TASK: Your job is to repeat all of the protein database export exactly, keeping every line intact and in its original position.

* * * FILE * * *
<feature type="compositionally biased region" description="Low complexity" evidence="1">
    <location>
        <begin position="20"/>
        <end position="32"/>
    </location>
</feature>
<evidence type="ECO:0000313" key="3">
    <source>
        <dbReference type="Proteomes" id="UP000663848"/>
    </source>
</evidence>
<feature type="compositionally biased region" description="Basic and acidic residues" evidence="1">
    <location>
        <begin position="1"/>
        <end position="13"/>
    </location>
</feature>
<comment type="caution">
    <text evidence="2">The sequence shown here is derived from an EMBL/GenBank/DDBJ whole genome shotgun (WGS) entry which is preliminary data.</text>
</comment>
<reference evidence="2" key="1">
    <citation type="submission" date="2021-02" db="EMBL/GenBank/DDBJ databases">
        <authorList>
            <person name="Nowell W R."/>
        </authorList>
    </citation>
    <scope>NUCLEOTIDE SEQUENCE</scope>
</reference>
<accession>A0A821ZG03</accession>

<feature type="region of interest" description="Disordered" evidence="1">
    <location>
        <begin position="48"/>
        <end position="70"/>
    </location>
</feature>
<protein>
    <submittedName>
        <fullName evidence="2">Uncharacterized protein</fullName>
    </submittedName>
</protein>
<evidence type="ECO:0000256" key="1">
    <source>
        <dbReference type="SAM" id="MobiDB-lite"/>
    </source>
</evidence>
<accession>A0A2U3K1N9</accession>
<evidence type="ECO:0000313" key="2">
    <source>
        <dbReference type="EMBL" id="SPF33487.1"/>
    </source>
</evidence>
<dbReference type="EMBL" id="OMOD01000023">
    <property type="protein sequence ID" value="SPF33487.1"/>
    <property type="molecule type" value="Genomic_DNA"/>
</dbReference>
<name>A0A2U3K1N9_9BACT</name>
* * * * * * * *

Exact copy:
<feature type="compositionally biased region" description="Low complexity" evidence="1">
    <location>
        <begin position="20"/>
        <end position="32"/>
    </location>
</feature>
<evidence type="ECO:0000313" key="3">
    <source>
        <dbReference type="Proteomes" id="UP000663848"/>
    </source>
</evidence>
<feature type="compositionally biased region" description="Basic and acidic residues" evidence="1">
    <location>
        <begin position="1"/>
        <end position="13"/>
    </location>
</feature>
<comment type="caution">
    <text evidence="2">The sequence shown here is derived from an EMBL/GenBank/DDBJ whole genome shotgun (WGS) entry which is preliminary data.</text>
</comment>
<reference evidence="2" key="1">
    <citation type="submission" date="2021-02" db="EMBL/GenBank/DDBJ databases">
        <authorList>
            <person name="Nowell W R."/>
        </authorList>
    </citation>
    <scope>NUCLEOTIDE SEQUENCE</scope>
</reference>
<accession>A0A821ZG03</accession>

<feature type="region of interest" description="Disordered" evidence="1">
    <location>
        <begin position="48"/>
        <end position="70"/>
    </location>
</feature>
<protein>
    <submittedName>
        <fullName evidence="2">Uncharacterized protein</fullName>
    </submittedName>
</protein>
<evidence type="ECO:0000256" key="1">
    <source>
        <dbReference type="SAM" id="MobiDB-lite"/>
    </source>
</evidence>
<accession>A0A2U3K1N9</accession>
<evidence type="ECO:0000313" key="2">
    <source>
        <dbReference type="EMBL" id="SPF33487.1"/>
    </source>
</evidence>
<dbReference type="EMBL" id="OMOD01000023">
    <property type="protein sequence ID" value="SPF33487.1"/>
    <property type="molecule type" value="Genomic_DNA"/>
</dbReference>
<name>A0A2U3K1N9_9BACT</name>